Never too late

We decorate the house for Christmas the day after Thanksgiving.


We give Tom Turkey his day, and then it’s full on twinkle lights and Christmas carols and peppermint hot chocolate. This year, we broke the rules. The house already glows by the light of our Swissmas tree and smells like evergreen and cinnamon sticks. This past weekend, we partied like we do in December and this Friday evening we will feast. The children seem confused and, frankly, so am I. Travel plans and the husband’s gift giving whims necessitated the switch, but this time of year always feels a bit fuzzy for Americans living abroad. Seeing as they lack both Pilgrims and a love affair with canned cranberry sauce, the Swiss don’t celebrate Thanksgiving. After Halloween, it’s a full on rush to the Christmas season.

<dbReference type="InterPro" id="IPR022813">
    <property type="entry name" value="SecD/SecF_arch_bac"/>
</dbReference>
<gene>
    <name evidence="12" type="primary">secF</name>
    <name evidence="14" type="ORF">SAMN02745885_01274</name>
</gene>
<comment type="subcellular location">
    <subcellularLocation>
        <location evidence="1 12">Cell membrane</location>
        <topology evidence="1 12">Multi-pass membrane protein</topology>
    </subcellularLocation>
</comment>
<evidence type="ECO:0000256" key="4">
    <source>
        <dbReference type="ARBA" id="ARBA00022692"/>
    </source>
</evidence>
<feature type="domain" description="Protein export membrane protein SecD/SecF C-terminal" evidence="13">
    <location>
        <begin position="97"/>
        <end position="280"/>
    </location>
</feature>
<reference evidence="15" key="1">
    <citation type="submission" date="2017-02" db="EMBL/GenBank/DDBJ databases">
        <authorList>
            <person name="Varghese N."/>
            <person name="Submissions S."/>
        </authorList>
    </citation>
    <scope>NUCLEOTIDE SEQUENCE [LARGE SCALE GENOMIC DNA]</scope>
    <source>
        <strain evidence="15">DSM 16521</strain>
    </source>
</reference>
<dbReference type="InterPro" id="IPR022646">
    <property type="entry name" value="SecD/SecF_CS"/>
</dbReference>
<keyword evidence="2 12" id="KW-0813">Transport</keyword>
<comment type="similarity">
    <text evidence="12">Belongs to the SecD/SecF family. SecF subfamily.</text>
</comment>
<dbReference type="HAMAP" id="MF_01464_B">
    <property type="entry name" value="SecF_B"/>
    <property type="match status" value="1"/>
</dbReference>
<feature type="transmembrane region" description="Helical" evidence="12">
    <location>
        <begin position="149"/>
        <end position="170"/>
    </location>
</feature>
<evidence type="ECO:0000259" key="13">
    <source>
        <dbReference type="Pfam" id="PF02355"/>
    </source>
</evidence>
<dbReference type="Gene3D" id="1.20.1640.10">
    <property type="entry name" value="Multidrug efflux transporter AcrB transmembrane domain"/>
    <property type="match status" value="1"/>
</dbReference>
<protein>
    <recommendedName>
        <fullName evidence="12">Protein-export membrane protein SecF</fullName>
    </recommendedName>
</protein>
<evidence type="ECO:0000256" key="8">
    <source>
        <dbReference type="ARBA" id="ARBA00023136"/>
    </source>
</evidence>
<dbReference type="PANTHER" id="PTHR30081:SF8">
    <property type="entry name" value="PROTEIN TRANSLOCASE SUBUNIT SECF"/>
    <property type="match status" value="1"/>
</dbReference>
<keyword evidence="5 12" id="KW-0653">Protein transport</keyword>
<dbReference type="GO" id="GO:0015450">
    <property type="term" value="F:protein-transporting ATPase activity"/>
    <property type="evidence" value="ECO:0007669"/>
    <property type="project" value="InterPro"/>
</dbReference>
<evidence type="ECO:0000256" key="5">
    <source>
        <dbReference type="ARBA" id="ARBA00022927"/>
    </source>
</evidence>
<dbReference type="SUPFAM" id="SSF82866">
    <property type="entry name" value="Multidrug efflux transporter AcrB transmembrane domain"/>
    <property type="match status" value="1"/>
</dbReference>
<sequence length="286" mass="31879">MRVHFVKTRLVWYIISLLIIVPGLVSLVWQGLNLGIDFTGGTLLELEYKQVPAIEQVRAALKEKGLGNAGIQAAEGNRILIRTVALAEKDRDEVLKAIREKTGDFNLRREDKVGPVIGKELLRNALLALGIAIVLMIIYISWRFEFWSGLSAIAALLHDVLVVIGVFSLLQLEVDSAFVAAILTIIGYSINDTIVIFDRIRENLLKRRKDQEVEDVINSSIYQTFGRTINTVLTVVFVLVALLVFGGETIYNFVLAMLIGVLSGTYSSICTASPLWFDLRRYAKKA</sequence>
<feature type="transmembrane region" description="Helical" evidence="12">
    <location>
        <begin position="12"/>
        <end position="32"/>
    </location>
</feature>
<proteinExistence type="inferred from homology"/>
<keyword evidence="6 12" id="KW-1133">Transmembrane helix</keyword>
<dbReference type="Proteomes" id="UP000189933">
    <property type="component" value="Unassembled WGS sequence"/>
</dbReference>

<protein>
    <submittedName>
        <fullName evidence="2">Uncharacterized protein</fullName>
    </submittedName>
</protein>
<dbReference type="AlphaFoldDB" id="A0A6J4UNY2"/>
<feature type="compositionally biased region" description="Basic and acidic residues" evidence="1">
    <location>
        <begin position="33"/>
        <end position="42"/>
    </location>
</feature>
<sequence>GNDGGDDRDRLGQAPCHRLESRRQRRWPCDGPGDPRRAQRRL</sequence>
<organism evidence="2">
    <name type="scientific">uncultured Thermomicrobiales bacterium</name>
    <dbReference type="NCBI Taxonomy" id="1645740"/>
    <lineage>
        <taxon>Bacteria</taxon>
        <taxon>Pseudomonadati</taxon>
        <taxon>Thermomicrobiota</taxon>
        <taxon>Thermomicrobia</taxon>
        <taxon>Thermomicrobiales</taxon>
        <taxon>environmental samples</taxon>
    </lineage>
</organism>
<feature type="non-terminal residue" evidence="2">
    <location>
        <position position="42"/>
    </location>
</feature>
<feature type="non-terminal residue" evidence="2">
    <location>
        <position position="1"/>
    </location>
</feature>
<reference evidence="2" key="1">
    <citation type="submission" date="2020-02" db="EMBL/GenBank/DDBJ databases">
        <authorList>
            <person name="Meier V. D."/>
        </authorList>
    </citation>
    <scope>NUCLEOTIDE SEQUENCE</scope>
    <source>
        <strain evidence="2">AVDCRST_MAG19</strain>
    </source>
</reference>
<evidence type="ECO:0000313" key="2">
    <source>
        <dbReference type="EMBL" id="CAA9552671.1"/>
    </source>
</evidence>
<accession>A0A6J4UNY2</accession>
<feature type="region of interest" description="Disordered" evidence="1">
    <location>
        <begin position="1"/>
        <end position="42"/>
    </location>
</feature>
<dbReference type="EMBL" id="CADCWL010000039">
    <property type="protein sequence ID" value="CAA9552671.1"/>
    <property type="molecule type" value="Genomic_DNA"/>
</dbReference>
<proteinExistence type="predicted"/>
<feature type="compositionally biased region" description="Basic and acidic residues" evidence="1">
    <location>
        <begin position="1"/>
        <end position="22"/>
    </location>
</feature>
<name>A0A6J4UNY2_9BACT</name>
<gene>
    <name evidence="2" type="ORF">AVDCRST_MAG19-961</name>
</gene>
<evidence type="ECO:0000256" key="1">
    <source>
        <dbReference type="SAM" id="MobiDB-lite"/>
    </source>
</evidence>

No Thanks and Giving. No feast.

We buck the trend, as Americans are prone to do, and we roast the bird and bake the apple pie on a regular school night, but it leaves me  wanting. The season for thanks slips by with the five of us grasping at the after-school hours, trying to do it justice, while Christmas lights blink in the neighbor’s window across the street.

While we’ll still have the turkey this year, everything feels rushed and topsy-turvy. When we sit around the table holding hands, and the kids plow through grace, giving thanks for candy and a loving family in the same breath, I want this scene to leave an imprint on my heart. I hope to remember these years away from home and allow them to cultivate a posture of thanksgiving in me regardless of location, or national celebration, or my ability to procure a pumpkin pie. Christmas came a little early, but it’s never too late for Thanksgiving.